Wednesday, July 15, 2009

Geospatial Thoughts

I started out as a Physical Geographer. The early days of the Internet coincided with my move from England to the US. The possibilities of a geospatial Web led me to GIS in the mid 1990's. I took a Masters degree and dipped my toe into geospatial programming. Over 10 years later I'm still programming. The early geospatial efforts I worked with - MapObjects IMS, ArcIMS and Viewers - were a start. But somewhat unfulfilling for a user; waiting for new map images to reload after pans and zooms was a pain. I always wondered about how the user experience could be improved. This led me to Flash and now Flex or rich internet mapping applications.

My working life is spent surrounded by computer scientists. But, I remain first a geographer second a programmer. People have asked me what that means. I usually reply that I think about my work geospatially. "You mean in terms of maps?" is often the response. It struck me, this is how many think of geography and geospatial.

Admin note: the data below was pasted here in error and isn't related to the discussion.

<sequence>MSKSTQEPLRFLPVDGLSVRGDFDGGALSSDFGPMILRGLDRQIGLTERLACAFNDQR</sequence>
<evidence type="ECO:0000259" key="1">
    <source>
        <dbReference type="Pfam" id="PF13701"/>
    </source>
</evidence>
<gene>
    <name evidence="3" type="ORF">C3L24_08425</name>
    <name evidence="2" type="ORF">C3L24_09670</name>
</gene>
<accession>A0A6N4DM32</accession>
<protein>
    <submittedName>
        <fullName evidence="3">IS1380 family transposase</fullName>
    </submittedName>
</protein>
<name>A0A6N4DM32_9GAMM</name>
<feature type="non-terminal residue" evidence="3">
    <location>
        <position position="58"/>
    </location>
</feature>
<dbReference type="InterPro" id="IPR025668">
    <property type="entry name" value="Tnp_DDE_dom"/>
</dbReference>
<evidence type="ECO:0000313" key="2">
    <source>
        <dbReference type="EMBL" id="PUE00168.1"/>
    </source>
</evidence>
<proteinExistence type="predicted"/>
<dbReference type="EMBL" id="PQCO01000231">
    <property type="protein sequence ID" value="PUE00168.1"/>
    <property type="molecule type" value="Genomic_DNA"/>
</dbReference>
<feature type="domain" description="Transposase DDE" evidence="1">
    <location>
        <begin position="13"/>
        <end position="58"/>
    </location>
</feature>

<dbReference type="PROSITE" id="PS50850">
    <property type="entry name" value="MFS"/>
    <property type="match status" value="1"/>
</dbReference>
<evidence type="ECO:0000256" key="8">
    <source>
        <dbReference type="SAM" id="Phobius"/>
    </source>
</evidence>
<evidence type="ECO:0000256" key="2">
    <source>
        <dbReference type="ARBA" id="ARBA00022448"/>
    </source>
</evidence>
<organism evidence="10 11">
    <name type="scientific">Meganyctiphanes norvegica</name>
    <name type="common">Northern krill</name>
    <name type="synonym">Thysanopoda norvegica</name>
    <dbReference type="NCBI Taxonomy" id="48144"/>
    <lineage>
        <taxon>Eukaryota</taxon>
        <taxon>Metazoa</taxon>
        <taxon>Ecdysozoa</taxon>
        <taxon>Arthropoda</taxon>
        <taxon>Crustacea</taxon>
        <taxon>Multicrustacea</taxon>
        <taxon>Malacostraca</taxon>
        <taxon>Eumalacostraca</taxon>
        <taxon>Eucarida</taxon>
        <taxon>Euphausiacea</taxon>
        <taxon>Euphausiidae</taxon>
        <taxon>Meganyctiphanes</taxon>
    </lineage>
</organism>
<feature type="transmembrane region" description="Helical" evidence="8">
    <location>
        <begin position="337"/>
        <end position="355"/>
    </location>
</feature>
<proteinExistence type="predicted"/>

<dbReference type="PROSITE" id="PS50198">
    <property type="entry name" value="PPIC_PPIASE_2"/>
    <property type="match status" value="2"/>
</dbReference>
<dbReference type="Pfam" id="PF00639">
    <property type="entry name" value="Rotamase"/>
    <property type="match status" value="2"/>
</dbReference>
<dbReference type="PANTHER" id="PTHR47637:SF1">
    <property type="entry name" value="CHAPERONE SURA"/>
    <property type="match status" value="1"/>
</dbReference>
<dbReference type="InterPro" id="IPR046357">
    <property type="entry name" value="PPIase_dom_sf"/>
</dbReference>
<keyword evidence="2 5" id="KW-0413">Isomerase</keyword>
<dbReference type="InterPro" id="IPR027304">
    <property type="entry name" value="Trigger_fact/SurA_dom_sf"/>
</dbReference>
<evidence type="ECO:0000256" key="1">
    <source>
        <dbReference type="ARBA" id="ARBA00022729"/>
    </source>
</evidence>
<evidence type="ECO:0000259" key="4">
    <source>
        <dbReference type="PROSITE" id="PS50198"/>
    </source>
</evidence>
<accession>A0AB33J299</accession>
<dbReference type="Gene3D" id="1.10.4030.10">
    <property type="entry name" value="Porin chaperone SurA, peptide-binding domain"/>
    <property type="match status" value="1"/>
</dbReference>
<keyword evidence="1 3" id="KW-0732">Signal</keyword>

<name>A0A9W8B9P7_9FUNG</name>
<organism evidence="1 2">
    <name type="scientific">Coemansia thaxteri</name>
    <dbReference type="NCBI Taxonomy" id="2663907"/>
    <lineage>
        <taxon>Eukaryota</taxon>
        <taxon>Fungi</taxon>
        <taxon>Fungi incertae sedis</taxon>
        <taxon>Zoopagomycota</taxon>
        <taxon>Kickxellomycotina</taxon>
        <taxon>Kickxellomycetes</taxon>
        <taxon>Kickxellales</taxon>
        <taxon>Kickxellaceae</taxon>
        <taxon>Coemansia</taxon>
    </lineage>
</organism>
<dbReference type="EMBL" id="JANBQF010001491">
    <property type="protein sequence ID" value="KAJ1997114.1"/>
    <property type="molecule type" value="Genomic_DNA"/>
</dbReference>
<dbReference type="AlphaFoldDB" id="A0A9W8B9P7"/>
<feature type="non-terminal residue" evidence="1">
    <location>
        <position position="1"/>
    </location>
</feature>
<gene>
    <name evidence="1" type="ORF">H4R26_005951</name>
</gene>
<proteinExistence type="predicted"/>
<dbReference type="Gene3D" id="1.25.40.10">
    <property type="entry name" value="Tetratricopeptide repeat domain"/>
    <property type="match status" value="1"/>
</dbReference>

I'm writing an article for the new LBx Journal. Its aimed at business executives. I'll post it on the blog when I am done. It deals in more depth with this issue. This may form the first in a series exploring geospatial and business. At a basic level how can business take advantage of geospatial? Increasingly I view my work from a business angle. The geospatial community seems focused on the 'building and they will come' approach. If geospatial becomes an integrated part of business, and not separate as it is today, we need to start demonstrating its power to solve business problems. I attend too many geospatial conferences where 'how can we make money' is a central topic. Let's start looking through the lens of a business executive. Understand their perspective, then take our knowledge of geospatial and provide them with solutions. Focus on understanding the problem and monetizing solutions.

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